IT would be ludicrous for British Jews to leave the country due to antisemitism, Sir Malcolm Rifkind declared this week.
The former Conservative Foreign Secretary told the Council of Christians and Jews Leeds' annual public lecture on Wednesday: "There are lots of good reasons to make aliya, but that is not one of them."
The former MP, who was raised in Edinburgh, was responding an audience member who said she had been the victim of verbal antisemitism when leaving a synagogue. She asked Sir Malcolm if Jews would be better off leaving for Israel?
He said: "We are a country of 65 million. The idea that we, as Jews, change the country of our birth because, let's say, 0.01 per cent of the population shout vicious things or act in a reprehensible way would be a foolish overreaction.
"On that basis, many Israelis would say they could not live in Israel because of the things there which are unfair or unjust."
Many British Jews have expressed concern over the rising tide of antisemitism, while some have said they will leave the country should Jeremy Corbyn become Prime Minister.
Questioned as to whether Labour Jewish MPs should leave the party, Sir Malcolm quipped: "They should join the Conservative Party."
But, in a more serious tone, he said: "We have seen Labour MPs, whatever their background, fight back against their National Executive Committee, which is controlled by the party's hard-left, over the IHRA definition of antisemitism.
"You fight and you don't quit and, even if it takes a while, then so be it."
The 72-year-old, who last week told the Jewish Telegraph that Mr Corbyn's handling of the antisemitism crisis was "unnecessary, stupid and self-inflicted", also referred to this week's Home Office statistics, which showed that Jews are the second most targeted group for religious hate crime.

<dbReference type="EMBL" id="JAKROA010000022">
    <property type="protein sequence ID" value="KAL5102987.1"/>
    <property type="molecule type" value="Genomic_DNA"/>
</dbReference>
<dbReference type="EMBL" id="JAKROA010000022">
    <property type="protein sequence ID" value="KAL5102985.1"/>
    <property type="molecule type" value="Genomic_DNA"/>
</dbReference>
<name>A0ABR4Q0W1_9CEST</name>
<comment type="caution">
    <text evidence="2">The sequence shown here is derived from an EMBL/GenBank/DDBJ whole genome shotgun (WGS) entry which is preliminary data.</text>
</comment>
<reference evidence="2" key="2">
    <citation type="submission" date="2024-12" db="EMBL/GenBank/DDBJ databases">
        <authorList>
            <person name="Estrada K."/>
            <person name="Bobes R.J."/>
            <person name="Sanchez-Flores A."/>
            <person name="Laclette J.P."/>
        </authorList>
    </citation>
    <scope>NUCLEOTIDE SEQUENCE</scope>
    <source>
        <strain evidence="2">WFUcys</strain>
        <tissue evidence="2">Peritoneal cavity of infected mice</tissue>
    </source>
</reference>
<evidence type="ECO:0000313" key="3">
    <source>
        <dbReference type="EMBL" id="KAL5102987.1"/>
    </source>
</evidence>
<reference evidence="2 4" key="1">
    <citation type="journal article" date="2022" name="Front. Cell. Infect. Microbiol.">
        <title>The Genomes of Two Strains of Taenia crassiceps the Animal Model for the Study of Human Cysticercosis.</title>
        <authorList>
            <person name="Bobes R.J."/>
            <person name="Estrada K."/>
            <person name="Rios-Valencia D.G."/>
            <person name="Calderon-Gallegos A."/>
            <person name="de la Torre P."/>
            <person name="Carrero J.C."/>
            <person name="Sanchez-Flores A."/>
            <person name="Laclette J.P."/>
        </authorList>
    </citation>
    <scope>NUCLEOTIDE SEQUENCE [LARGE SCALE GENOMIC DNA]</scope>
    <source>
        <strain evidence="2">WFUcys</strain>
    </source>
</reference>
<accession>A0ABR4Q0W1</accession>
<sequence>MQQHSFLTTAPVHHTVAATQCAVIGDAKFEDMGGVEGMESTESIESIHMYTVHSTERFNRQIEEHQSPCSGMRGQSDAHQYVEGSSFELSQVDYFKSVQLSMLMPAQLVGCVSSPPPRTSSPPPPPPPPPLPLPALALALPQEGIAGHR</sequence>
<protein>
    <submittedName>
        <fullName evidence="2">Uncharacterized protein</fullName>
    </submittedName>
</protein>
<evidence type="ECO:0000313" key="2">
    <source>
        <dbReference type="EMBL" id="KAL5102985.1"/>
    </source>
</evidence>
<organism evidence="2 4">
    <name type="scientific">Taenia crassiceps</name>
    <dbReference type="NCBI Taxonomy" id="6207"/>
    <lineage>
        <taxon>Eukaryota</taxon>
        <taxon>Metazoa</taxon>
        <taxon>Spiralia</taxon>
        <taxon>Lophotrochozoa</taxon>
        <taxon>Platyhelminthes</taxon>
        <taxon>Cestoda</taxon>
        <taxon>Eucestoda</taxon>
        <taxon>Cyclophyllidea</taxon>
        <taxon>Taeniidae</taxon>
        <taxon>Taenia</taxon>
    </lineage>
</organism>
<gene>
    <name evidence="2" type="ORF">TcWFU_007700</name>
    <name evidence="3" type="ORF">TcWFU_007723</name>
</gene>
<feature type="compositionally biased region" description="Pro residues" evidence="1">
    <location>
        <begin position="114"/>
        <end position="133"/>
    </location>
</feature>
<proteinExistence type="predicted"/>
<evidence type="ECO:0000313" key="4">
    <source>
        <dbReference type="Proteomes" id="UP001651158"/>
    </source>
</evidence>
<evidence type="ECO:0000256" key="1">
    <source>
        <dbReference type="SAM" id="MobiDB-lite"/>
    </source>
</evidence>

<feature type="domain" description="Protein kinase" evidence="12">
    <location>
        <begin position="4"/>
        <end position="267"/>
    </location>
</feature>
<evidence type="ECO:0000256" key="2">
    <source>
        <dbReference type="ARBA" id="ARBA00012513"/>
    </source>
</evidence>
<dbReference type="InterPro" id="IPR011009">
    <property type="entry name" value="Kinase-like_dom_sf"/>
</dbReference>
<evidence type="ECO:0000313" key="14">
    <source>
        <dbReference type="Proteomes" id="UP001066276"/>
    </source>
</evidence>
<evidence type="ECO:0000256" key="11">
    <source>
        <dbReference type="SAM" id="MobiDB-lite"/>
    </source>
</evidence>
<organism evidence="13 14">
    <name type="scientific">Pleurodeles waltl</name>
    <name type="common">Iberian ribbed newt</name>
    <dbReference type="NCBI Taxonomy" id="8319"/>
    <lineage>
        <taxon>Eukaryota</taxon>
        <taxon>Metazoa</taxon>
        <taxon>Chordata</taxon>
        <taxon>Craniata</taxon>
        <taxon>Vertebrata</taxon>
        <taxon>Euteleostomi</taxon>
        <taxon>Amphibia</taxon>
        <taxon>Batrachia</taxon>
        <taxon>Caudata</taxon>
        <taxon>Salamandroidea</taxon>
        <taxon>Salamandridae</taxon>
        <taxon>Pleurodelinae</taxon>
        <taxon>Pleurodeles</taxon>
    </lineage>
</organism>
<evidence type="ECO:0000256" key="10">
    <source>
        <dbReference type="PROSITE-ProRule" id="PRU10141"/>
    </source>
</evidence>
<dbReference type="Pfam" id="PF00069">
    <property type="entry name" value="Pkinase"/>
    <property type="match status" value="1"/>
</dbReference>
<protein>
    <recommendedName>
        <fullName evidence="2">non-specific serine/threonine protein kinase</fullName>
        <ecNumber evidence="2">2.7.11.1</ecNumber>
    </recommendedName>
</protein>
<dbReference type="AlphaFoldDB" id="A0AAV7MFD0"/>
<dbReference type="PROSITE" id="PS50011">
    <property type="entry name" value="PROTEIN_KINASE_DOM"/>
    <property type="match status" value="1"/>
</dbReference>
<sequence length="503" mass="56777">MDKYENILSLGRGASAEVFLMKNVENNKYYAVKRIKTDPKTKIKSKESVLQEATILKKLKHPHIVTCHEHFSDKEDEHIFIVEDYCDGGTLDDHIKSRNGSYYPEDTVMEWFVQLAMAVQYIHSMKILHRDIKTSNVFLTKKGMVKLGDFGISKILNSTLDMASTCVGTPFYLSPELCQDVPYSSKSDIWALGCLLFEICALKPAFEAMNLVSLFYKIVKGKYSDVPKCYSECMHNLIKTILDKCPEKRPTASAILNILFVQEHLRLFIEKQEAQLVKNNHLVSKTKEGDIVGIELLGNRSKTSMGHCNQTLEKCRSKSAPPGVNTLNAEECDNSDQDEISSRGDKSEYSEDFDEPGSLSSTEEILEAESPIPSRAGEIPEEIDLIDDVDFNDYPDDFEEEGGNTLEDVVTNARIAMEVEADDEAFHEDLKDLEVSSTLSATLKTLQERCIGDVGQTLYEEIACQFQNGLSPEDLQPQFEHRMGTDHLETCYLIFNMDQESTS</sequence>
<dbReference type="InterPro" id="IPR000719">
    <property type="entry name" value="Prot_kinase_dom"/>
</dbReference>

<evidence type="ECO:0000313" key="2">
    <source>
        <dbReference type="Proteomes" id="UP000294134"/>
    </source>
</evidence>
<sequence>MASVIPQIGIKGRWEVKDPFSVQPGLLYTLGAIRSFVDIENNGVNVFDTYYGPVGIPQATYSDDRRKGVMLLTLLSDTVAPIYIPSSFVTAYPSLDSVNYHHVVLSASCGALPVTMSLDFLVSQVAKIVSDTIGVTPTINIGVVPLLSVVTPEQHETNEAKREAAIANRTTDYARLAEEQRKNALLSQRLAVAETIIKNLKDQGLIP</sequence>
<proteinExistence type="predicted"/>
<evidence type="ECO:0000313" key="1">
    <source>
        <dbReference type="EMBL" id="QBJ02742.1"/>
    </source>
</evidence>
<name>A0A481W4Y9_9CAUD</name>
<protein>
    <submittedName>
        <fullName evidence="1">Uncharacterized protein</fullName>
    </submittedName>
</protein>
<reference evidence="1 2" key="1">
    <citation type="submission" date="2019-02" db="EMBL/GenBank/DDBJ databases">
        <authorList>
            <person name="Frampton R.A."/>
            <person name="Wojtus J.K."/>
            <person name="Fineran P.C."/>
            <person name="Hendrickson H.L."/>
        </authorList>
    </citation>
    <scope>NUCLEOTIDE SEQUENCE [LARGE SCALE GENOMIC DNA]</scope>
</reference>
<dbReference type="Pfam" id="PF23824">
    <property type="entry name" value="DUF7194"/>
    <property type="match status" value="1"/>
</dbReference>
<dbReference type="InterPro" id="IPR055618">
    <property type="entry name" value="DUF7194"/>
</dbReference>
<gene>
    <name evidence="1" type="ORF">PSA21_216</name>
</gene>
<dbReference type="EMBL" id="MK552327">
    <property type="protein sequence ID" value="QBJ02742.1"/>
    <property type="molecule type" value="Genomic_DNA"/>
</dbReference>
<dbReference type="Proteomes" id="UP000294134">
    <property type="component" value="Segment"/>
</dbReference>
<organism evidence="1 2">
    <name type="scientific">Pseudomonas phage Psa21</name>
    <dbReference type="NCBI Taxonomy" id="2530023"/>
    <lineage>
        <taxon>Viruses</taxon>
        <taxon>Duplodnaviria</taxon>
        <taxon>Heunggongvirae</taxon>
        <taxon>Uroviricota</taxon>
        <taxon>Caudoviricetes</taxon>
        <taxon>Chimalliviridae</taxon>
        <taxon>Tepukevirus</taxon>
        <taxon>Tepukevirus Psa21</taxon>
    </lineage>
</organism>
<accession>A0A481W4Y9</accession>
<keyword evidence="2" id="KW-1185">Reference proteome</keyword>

He said: "If, for example, you are shouted at coming out of a synagogue, then that may constitute a breach of the peace and action should be taken against the person responsible.
"There are, however, a lot of people who are not necessarily sinister, but who find that language has become so politically toxic that you have to watch every word, especially if you are active in public life.
"You have to find a balance.
"I am not disagreeing with hate crime legislation, as it does more good than bad, but I do get occasionally nervous when I see any society becoming too politically correct.
"What should happen is to make intolerance so unwelcome that people stop doing it because it makes them unpopular.
"Where I also get nervous is when people try to criminalise intolerance.
"Extreme examples deserve it, but stupidity does not deserve to be criminalised - it deserves to be re-educated."
Sir Malcolm, who served as Defence Secretary and Secretary of State for Scotland, hit out at America's president Donald Trump over the country's withdrawal of the Iran nuclear deal.
The landmark agreement was struck in 2015 and ended 12 years of deadlock over Tehran's nuclear programme.
The six major powers involved in the nuclear talks with Iran were in a group known as the P5+1: the United Nations' Security Council's five permanent members - China, France, Russia, the UK and America - and Germany.
Sir Malcolm said: "The agreement which Mr Trump tore up was about something specific, which was the enrichment of uranium and whether that was about developing nuclear capability, although the Iranians denied it.
"The agreement was not done on the wisp, with notes of discussions written on the back of an envelope - it took several years and, rarely, Russia and China both supported America, France and Britain.
"You are free to start arguing, as in getting changes made, but in a responsible world you don't unilaterally tear such a thing up.
"It was a mistake because now Trump will also have difficulty in persuading his friend, Kim Jong-il, to give up nuclear weapons when he himself has torn up the deal with Iran.
"It is a pretty dumb policy."
Sir Malcolm also recalled a trip, as Foreign Secretary, to Saudi Arabia in 1992, to meet its then ruler, King Fahd.
As he preferred to talk with dignitaries late at night, Sir Malcolm and Sir Alan Munro, the British ambassador to Saudi Arabia, met him at 1am.
Sir Malcolm said: "I do not know if he had been briefed about my Jewish background, but King Fahd started talking about religion.
"He said there were three great religions in the world in Islam, Christianity and Judaism, and said that, one day, 'there will be only one religion - but none of us know which it will be'.
"I found those extraordinary remarks, especially as the king of Saudi Arabia is the Custodian of the Two Holy Mosques."
BRITAIN is a "good country" for Jews, according to Conservative MP Andrew Percy.
He made the comment at Reform Judaism's annual dinner in London this week, while in conversation with Labour MP Luciana Berger.
The latter told the audience: "Fighting antisemitism needs to be a fight for us all.
"It represents a very strong indication of challenges facing all of society."
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